Date
17 October 2017
Mohammed Barkindo says he believes that "what is good for OPEC is good for the US". Photo: Bloomberg
Mohammed Barkindo says he believes that "what is good for OPEC is good for the US". Photo: Bloomberg

OPEC chief seeks energy dialogue amid surge in US shale output

OPEC’s top official has sought to allay speculation that a surge in US shale output could impact the oil cartel’s agreement to cut oil production.

Addressing an oil conference in London Tuesday, OPEC Secretary-General Mohammed Barkindo said he aims to begin an energy dialogue with the US, rather than fret over the rise in supply from American oil producers, Marketwatch reports.

“We are not looking at the US as a risk, we are looking at the US as a partner — a strategic partner in the rebalancing process,” Barkindo was quoted as saying.

The comments came as the number of US rigs has increased in recent weeks as producers were encouraged by stronger oil prices amid OPEC production cuts.

Also, President Donald Trump has said that he plans to reduce America’s reliance on oil imports from OPEC members.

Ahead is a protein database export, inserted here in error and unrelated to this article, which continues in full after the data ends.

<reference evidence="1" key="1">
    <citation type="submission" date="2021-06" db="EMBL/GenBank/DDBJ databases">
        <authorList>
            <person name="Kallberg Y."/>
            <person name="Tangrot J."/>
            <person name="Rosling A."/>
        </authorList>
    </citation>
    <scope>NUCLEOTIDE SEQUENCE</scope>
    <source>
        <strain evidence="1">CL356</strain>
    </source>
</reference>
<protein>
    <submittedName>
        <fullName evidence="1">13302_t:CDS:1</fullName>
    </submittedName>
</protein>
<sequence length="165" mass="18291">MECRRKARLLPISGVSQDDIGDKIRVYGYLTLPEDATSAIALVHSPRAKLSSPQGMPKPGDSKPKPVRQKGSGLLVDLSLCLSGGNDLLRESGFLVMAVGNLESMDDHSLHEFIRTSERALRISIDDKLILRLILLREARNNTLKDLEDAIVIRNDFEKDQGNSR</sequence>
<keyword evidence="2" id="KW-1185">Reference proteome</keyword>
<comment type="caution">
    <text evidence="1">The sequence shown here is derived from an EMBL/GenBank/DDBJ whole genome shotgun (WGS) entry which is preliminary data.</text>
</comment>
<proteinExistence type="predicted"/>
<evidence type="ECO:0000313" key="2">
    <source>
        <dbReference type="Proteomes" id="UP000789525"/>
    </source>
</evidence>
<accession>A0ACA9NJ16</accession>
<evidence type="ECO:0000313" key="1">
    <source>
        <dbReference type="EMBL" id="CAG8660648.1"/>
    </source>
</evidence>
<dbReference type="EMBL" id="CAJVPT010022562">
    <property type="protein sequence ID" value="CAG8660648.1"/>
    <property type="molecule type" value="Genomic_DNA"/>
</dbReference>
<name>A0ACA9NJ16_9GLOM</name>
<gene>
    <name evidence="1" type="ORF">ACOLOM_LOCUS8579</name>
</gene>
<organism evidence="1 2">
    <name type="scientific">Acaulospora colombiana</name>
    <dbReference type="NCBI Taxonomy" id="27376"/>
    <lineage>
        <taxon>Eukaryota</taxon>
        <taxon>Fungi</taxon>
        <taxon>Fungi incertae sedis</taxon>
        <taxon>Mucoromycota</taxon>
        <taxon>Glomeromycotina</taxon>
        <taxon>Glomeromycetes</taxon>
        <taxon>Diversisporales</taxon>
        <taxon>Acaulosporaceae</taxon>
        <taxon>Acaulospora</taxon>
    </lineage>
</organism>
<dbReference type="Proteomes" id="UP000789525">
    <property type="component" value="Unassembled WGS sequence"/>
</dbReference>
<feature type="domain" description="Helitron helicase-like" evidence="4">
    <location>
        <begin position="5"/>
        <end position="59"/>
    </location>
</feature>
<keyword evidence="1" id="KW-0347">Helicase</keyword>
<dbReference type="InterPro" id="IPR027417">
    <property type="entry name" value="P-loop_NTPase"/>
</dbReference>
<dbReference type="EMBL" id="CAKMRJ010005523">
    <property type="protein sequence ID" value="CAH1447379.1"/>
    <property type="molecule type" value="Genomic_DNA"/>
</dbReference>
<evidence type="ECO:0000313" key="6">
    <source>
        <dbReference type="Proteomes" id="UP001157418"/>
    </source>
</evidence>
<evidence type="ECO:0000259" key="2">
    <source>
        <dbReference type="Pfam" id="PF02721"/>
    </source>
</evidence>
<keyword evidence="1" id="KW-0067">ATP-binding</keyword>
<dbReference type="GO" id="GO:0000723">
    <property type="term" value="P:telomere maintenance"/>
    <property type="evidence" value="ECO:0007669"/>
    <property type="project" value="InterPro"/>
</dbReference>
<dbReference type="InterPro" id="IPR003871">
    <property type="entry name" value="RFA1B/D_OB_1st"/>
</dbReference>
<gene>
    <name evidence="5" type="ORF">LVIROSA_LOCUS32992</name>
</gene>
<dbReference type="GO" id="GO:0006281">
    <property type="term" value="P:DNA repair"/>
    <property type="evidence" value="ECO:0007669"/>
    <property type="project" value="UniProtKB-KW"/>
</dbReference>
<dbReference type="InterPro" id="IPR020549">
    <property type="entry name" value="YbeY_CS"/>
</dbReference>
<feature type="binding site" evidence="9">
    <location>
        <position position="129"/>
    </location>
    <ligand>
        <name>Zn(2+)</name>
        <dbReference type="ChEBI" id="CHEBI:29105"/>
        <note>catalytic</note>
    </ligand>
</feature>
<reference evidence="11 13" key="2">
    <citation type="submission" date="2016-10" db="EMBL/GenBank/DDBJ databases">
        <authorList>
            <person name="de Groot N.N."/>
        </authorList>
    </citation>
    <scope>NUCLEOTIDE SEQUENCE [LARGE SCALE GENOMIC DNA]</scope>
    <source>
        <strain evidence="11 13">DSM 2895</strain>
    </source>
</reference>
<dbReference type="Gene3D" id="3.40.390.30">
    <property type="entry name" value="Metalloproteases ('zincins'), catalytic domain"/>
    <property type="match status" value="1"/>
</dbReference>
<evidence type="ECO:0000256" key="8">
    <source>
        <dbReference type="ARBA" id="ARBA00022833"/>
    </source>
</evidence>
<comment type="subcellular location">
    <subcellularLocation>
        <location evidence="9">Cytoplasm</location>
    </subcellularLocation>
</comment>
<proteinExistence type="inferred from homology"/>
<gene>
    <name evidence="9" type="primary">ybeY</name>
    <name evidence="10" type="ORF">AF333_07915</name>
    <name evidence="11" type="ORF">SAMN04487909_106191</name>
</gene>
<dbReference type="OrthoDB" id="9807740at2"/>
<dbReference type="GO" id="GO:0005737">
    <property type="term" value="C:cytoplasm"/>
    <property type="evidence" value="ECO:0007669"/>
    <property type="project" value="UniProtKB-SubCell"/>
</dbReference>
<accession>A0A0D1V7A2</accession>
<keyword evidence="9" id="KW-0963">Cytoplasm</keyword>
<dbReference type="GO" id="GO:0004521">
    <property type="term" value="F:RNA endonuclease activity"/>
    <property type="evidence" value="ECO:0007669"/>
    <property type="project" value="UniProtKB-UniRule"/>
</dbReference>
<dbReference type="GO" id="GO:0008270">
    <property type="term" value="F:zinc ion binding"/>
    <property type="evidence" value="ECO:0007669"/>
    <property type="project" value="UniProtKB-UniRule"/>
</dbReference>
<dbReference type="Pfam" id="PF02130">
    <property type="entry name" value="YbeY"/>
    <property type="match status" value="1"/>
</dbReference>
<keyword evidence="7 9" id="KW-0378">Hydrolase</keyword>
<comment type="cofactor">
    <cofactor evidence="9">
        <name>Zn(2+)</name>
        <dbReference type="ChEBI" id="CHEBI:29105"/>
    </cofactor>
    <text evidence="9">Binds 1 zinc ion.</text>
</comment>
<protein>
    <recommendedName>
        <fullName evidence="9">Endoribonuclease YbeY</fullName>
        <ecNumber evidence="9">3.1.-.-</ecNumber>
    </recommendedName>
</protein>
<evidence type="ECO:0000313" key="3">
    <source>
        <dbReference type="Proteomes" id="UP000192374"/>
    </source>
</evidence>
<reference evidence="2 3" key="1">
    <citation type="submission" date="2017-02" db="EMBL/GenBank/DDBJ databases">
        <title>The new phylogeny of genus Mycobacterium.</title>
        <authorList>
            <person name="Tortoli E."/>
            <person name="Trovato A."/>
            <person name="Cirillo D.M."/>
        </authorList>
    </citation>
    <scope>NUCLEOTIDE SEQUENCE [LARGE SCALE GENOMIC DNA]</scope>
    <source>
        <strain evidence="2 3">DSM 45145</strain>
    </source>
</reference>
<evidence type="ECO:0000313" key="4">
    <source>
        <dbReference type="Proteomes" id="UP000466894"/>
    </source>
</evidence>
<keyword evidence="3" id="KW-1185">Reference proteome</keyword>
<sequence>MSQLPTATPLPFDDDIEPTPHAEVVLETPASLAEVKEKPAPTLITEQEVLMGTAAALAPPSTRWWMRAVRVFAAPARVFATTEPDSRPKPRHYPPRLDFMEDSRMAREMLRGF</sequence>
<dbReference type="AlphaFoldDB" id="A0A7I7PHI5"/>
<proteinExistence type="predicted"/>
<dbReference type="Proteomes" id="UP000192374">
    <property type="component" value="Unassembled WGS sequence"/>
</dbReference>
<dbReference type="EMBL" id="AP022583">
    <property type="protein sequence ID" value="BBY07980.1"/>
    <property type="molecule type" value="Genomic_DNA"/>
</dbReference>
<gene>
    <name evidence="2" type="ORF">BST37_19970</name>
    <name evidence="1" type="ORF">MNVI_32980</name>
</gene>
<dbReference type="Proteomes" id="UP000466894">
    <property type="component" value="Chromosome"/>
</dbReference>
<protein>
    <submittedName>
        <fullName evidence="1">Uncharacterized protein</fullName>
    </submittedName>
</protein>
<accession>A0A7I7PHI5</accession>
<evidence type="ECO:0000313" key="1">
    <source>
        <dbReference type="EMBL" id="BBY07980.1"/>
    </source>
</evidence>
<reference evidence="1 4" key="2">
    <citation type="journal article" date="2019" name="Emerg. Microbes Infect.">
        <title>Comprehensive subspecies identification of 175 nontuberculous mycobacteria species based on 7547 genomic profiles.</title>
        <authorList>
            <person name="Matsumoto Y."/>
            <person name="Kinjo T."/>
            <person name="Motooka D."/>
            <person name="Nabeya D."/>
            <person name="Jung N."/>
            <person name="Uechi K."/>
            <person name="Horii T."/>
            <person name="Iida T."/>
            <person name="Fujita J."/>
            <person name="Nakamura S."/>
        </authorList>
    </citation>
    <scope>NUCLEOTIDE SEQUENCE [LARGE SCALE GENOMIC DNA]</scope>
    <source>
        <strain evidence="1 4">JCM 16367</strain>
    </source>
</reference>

Barkindo sought to rebuff speculation that the ramp-up in US output could derail the oil cartel’s output cut agreement. 

“There is an understanding that what is good for OPEC is good for the US,” he said at the International Petroleum Week conference, according to the Wall Street Journal.

The OPEC chief said he plans to meet US shale producers next month at an energy conference in Houston to exchange information on technological and financial issues.

Battered by an oil price crash two years ago, the US shale industry has revived after oil prices rose by 20 percent in the past two months.

Drillers added eight oil rigs in the week to Feb. 10, bringing the total to 591, the most since October 2015, the Journal reports, citing data from US driller Baker Hughes.

The oil price increase was driven by OPEC’s decision in November to reduce production.

The oil cartel said this month its members had cut output by about 90 percent of the 1.2 million barrels a day that they agreed on last November.

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